It is a beautifully written book by Hooks who reminds us of what it means to love in today’s societal climate. It is honest and filled with ideas and thoughts and feelings that a lot of people have but cannot necessarily articulate into words. In today’s world, where we find ourselves defining love and all our expectations that come with it as subjective since it is immeasurable, unlike power and money and status, All about Love serves to question its subjectivity and how this subjectivity is what makes it so hard for people to feel loved.
Most importantly, this book brought up some important questions such as “is giving care and feeling cared for, the same as loving and feeling loved?”
5. The Argonauts
The Argonauts is a book in which the author writes about the exceptional experience as a pregnant. At the time of her pregnancy, her husband, the sculptor Harry Doge was undergoing treatment, changing from a man to a woman, undergoing a double mastectomy and injecting himself with hormones.
Maggie explores in her book the various aspects of her pregnancy but also her experience alongside her transitioning partner and the way they were perceived by the public. The book was received with mixed reviews by the public and the author was sometimes criticized for being so open about her personal life and her struggles but she claims that writing about everything that surrounds her comes naturally to her.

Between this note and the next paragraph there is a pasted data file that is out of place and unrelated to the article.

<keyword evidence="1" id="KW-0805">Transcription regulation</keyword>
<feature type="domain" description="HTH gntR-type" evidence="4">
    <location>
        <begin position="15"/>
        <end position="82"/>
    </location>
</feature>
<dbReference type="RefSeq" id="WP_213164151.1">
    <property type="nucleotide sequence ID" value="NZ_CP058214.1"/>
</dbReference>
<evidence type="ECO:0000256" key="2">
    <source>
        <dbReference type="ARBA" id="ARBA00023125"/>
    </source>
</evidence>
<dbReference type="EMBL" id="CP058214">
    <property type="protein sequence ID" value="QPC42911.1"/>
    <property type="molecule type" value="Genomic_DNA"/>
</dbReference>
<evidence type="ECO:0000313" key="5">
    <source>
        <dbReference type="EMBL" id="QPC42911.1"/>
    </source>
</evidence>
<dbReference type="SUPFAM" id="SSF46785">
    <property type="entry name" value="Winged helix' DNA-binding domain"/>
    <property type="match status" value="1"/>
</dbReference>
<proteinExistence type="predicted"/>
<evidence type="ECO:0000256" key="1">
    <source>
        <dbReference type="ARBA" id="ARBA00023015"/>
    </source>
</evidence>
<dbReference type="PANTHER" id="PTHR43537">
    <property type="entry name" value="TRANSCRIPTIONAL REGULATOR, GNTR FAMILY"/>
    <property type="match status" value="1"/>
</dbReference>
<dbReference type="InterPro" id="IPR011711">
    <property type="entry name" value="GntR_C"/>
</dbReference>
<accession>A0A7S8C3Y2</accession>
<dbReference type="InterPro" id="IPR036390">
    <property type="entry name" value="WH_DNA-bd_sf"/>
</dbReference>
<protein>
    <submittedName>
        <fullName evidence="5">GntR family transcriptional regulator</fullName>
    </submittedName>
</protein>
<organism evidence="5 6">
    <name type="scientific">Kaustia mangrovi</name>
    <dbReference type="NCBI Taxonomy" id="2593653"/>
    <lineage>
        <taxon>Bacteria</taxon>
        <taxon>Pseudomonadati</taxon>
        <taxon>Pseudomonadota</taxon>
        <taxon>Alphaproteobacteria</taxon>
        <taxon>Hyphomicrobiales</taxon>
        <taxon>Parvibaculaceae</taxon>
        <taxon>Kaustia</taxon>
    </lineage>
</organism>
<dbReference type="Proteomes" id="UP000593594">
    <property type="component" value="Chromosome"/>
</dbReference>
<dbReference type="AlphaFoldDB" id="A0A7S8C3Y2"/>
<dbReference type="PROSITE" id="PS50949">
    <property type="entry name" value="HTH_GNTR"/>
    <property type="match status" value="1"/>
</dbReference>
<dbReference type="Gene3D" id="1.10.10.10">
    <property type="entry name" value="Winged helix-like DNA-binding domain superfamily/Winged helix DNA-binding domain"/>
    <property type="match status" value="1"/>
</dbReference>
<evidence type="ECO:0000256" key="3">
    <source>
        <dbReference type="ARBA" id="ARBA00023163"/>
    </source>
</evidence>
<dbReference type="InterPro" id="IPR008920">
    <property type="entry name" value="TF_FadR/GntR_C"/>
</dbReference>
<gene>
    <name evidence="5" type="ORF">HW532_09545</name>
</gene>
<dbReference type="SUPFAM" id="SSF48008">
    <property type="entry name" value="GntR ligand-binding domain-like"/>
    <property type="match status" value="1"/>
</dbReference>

Satrapi uses black and white comic strip images to tell the story of her life during the reign of Shah’s regime. It is wise funny and heartbreaking that glides through the overthrow of the Shah’s reign, the triumph of the Islamic Revolution, and the devastating effects of war with Iraq. Marjane’s childhood was a witness to the terrific history of her country.
Persepolis portrays an image of her daily life in Iran and the bewildering contradictions between her home life and public life. It is an intensely personal, profoundly political, and wholly original book about Margane and what her little child’s eyes witnessed during war and political repression. It shows how we carry on, with laughter and tears, in the face of absurdity. And, finally, it introduces us to an irresistible little girl with whom we cannot help but fall in love with.
7. Hunger Makes Me a Modern Girl
Hunger Makes Me a Modern Girl is Carrie Brownstein’s memoir who is a bisexual guitarist and singer. It starts with her as a young hyper-performative young nerd, who runs for vice president of her school, Washington State elementary. The story goes on to cover Brownstein’s escape from tempestuous family life into a world of music that came to her rescue. Along the way, Brownstein chronicles the excitement and contradictions within the era’s flourishing and fiercely independent music subculture, including experiences that sowed the seeds for the observational satire of the popular television series Portlandia, years later.